So excited to have former Alleycat, Sarah Forgrave with us today talking about PINTEREST!!
I've recently jumped headfirst into the world of Pinterest and love it so much that Pepper invited me to share my enthusiasm here on the Alley. To which I said, “Of course!” J
Pinterest can be a fantastic tool for authors to create a human connection to their friends, readers, and fellow writers.
As I started mining this topic, I had so much to share, I’ve decided to split it into two parts. This post will focus on ideas of what authors can pin to enhance their presence and brand. Next week, I’ll talk about specific ways you can connect with the people you hope to find on Pinterest.
So let’s dive in with What to Pin:
1) Research – Many authors create boards for a specific topic they’re researching for their books, such as historical events or setting details. Pinterest can be a great way to store all those resources in one place.
2) Storyboards – I’ve done this for my Guideposts story that just released and also for a full-length book I’ve recently finished. These boards can include character photos, setting photos, sayings that relate to the book, or any other items that give your readers an overall sense of the story and ignite their interest.
One example of how this can increase reader engagement: When I was reading my friend Jody Hedlund’s book, Unending Devotion, I wanted to really picture what the hero looked like. So I looked up her Pinterest board and found the photo she’d posted of an actor who resembled her hero. The detailed visual made me dive in and love the book all the more!
3) Any topics related to your books and/or writing themes – For me, this might be organ donation, since the heroine of my latest book is a heart transplant recipient. Or I also pin a lot of health and fitness information and motivators. Both of these topics are found in my books and are also things I’m deeply invested in in real life. Historical writers might post beautiful flowing dresses that relate to the time period they write. (Laura Frantz is famous for this.)
4) Anything else that interests you – Even if it doesn’t relate specifically to your book, enjoy all the fun that Pinterest has to offer. By pinning the things that interest you personally, it will make you more human to your readers. For instance, I love to pin recipes, inspirational quotes, travel photos, reading and writing quotes, mom tips and encouragement, and more. Any time we connect with others on an organic level, the stronger that connection will be.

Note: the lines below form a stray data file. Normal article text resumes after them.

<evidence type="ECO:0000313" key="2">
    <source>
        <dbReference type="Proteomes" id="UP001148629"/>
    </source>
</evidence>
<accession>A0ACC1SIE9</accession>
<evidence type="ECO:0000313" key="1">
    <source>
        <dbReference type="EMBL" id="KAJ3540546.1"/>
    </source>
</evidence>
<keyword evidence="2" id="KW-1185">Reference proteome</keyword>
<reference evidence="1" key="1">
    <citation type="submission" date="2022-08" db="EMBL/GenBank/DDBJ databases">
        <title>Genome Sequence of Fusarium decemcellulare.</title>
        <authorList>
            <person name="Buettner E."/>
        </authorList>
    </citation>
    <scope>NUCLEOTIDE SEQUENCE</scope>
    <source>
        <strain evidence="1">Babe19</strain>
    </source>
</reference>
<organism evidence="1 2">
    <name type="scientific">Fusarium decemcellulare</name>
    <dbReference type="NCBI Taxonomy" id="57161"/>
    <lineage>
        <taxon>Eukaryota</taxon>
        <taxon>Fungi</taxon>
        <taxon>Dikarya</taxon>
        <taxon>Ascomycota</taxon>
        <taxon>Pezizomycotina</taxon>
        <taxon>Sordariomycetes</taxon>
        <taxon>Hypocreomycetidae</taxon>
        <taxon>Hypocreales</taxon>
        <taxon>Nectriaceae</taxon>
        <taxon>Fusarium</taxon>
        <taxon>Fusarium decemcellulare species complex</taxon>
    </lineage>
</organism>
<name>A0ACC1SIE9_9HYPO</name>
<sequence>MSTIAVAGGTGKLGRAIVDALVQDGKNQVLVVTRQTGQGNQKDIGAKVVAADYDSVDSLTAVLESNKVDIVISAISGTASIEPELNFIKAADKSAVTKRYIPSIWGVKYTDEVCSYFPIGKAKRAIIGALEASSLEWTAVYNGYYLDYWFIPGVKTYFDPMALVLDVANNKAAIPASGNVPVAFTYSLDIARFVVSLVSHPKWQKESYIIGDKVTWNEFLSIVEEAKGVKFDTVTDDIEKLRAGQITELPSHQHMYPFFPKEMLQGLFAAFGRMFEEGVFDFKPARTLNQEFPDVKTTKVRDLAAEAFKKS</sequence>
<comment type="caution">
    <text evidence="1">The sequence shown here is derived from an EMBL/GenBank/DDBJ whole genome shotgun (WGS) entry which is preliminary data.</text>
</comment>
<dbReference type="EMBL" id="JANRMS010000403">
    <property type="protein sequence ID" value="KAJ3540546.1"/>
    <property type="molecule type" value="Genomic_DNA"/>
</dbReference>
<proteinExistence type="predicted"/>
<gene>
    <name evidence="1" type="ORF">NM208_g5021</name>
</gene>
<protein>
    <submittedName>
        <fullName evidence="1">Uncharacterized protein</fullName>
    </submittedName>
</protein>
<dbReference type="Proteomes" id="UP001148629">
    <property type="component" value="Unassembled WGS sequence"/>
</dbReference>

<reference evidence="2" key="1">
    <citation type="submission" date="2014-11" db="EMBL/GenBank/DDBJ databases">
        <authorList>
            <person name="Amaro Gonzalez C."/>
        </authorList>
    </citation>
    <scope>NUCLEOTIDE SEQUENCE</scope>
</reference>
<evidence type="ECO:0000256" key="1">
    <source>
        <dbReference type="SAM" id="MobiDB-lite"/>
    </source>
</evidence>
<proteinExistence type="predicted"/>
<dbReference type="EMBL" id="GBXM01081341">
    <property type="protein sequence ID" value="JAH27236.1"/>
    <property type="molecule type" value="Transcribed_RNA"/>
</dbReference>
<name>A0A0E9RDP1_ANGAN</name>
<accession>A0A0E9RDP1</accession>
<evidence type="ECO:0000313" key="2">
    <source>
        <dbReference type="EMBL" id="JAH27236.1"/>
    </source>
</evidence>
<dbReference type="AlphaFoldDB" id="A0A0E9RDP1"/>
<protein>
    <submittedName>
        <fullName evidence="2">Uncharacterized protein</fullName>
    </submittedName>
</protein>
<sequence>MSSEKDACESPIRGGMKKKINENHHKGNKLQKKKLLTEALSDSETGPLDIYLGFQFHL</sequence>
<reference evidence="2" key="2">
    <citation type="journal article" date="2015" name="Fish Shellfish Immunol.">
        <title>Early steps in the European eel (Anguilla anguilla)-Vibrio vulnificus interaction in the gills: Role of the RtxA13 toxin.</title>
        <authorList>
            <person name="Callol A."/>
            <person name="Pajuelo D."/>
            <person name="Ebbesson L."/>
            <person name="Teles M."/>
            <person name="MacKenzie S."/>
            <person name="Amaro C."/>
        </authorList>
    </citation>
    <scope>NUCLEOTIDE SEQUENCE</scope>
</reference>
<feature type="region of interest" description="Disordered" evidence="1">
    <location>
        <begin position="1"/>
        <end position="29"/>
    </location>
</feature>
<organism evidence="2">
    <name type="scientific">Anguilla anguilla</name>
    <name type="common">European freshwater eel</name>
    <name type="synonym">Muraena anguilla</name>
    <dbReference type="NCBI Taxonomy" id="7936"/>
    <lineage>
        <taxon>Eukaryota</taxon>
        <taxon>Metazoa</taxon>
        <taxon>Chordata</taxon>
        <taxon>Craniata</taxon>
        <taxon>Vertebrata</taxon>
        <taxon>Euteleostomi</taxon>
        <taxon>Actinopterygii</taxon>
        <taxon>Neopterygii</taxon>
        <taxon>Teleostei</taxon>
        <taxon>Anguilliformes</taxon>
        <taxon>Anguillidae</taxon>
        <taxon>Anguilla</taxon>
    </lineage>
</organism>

5) Secret Boards – These are found at the bottom of your profile page and are only visible to you, meaning they don’t show up in anyone’s Pinterest feed and no one can see them when they view your profile. They can be a great tool for writers. For instance, I like to find intriguing photos of people that would make great future characters. I’ve created secret boards for future heroes/heroines where I store all these photos for possible use later, when I would then pin them to their official storyboard. Some authors choose to create future hero/heroine boards and make them public. Neither way is right or wrong. It’s just up to you to decide if you want all your writer friends to steal that one amazing character from under your nose. J
Of course, these are all suggestions to spark ideas, not black-and-white do’s and don’ts. Take what resonates with you and feel free to skip the rest. The most important thing is to have fun and post what interests you.
Have you joined the wonderful world of Pinterest yet? Why or why not? What are your favorite things to pin?
Sarah Forgrave is a work-at-home mom who feels blessed to do what she loves – raise her two children while writing stories that inspire. Her work has been featured in Guideposts’ A Cup of Christmas Cheer, as well as the webzine Ungrind and the Pearl Girls™ book, Mother of Pearl: Luminous Lessons and Iridescent Faith. When she’s not writing, she enjoys teaching fitness classes, shopping the produce section of her local grocery store, and hanging out with her family in their Midwest home. To connect with Sarah, you can find her online at her website, her Facebook page, and, of course, Pinterest.
Research photo by audfriday13/FreeDigitalPhotos.net